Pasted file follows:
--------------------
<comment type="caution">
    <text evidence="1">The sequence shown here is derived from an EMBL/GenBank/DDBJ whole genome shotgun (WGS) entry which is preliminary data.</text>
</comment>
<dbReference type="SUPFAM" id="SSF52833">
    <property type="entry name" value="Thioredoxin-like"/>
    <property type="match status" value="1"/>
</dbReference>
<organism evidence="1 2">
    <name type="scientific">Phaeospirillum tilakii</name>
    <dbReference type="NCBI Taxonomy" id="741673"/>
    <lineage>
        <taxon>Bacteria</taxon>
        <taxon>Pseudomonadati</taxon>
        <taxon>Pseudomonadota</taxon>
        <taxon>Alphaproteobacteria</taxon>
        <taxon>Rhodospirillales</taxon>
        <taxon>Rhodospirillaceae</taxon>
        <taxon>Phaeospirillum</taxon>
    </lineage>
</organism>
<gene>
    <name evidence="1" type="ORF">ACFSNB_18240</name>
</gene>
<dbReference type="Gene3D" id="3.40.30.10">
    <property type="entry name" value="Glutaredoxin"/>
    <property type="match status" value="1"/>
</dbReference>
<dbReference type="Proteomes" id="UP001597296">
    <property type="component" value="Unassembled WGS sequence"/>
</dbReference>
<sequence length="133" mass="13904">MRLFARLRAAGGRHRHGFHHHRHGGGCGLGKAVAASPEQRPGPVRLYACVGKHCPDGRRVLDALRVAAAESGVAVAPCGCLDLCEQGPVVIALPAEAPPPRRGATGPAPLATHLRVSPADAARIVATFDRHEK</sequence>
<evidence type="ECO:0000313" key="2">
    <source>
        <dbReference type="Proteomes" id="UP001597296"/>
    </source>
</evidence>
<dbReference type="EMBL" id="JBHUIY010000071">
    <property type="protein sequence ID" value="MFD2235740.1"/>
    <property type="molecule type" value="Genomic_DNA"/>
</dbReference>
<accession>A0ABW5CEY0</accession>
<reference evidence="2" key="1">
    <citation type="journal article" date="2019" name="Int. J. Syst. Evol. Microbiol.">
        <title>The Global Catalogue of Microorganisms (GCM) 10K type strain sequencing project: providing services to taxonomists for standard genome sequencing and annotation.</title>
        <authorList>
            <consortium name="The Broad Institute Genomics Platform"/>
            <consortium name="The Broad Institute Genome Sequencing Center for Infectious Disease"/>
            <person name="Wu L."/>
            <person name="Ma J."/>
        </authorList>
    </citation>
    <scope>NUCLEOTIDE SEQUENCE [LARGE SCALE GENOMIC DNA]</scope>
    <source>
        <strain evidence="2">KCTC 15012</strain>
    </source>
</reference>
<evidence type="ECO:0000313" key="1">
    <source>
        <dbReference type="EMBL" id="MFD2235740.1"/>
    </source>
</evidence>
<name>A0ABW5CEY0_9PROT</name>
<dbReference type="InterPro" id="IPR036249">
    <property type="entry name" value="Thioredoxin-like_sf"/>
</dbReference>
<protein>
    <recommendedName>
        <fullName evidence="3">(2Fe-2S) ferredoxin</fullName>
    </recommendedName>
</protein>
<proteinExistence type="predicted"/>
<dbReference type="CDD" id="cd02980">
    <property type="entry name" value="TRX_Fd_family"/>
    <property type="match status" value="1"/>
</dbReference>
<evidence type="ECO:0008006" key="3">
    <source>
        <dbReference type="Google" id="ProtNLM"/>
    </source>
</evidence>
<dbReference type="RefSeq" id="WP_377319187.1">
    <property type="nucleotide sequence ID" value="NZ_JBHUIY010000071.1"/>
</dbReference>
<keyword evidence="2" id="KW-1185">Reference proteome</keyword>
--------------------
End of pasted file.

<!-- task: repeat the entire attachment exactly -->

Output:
<comment type="caution">
    <text evidence="1">The sequence shown here is derived from an EMBL/GenBank/DDBJ whole genome shotgun (WGS) entry which is preliminary data.</text>
</comment>
<dbReference type="SUPFAM" id="SSF52833">
    <property type="entry name" value="Thioredoxin-like"/>
    <property type="match status" value="1"/>
</dbReference>
<organism evidence="1 2">
    <name type="scientific">Phaeospirillum tilakii</name>
    <dbReference type="NCBI Taxonomy" id="741673"/>
    <lineage>
        <taxon>Bacteria</taxon>
        <taxon>Pseudomonadati</taxon>
        <taxon>Pseudomonadota</taxon>
        <taxon>Alphaproteobacteria</taxon>
        <taxon>Rhodospirillales</taxon>
        <taxon>Rhodospirillaceae</taxon>
        <taxon>Phaeospirillum</taxon>
    </lineage>
</organism>
<gene>
    <name evidence="1" type="ORF">ACFSNB_18240</name>
</gene>
<dbReference type="Gene3D" id="3.40.30.10">
    <property type="entry name" value="Glutaredoxin"/>
    <property type="match status" value="1"/>
</dbReference>
<dbReference type="Proteomes" id="UP001597296">
    <property type="component" value="Unassembled WGS sequence"/>
</dbReference>
<sequence length="133" mass="13904">MRLFARLRAAGGRHRHGFHHHRHGGGCGLGKAVAASPEQRPGPVRLYACVGKHCPDGRRVLDALRVAAAESGVAVAPCGCLDLCEQGPVVIALPAEAPPPRRGATGPAPLATHLRVSPADAARIVATFDRHEK</sequence>
<evidence type="ECO:0000313" key="2">
    <source>
        <dbReference type="Proteomes" id="UP001597296"/>
    </source>
</evidence>
<dbReference type="EMBL" id="JBHUIY010000071">
    <property type="protein sequence ID" value="MFD2235740.1"/>
    <property type="molecule type" value="Genomic_DNA"/>
</dbReference>
<accession>A0ABW5CEY0</accession>
<reference evidence="2" key="1">
    <citation type="journal article" date="2019" name="Int. J. Syst. Evol. Microbiol.">
        <title>The Global Catalogue of Microorganisms (GCM) 10K type strain sequencing project: providing services to taxonomists for standard genome sequencing and annotation.</title>
        <authorList>
            <consortium name="The Broad Institute Genomics Platform"/>
            <consortium name="The Broad Institute Genome Sequencing Center for Infectious Disease"/>
            <person name="Wu L."/>
            <person name="Ma J."/>
        </authorList>
    </citation>
    <scope>NUCLEOTIDE SEQUENCE [LARGE SCALE GENOMIC DNA]</scope>
    <source>
        <strain evidence="2">KCTC 15012</strain>
    </source>
</reference>
<evidence type="ECO:0000313" key="1">
    <source>
        <dbReference type="EMBL" id="MFD2235740.1"/>
    </source>
</evidence>
<name>A0ABW5CEY0_9PROT</name>
<dbReference type="InterPro" id="IPR036249">
    <property type="entry name" value="Thioredoxin-like_sf"/>
</dbReference>
<protein>
    <recommendedName>
        <fullName evidence="3">(2Fe-2S) ferredoxin</fullName>
    </recommendedName>
</protein>
<proteinExistence type="predicted"/>
<dbReference type="CDD" id="cd02980">
    <property type="entry name" value="TRX_Fd_family"/>
    <property type="match status" value="1"/>
</dbReference>
<evidence type="ECO:0008006" key="3">
    <source>
        <dbReference type="Google" id="ProtNLM"/>
    </source>
</evidence>
<dbReference type="RefSeq" id="WP_377319187.1">
    <property type="nucleotide sequence ID" value="NZ_JBHUIY010000071.1"/>
</dbReference>
<keyword evidence="2" id="KW-1185">Reference proteome</keyword>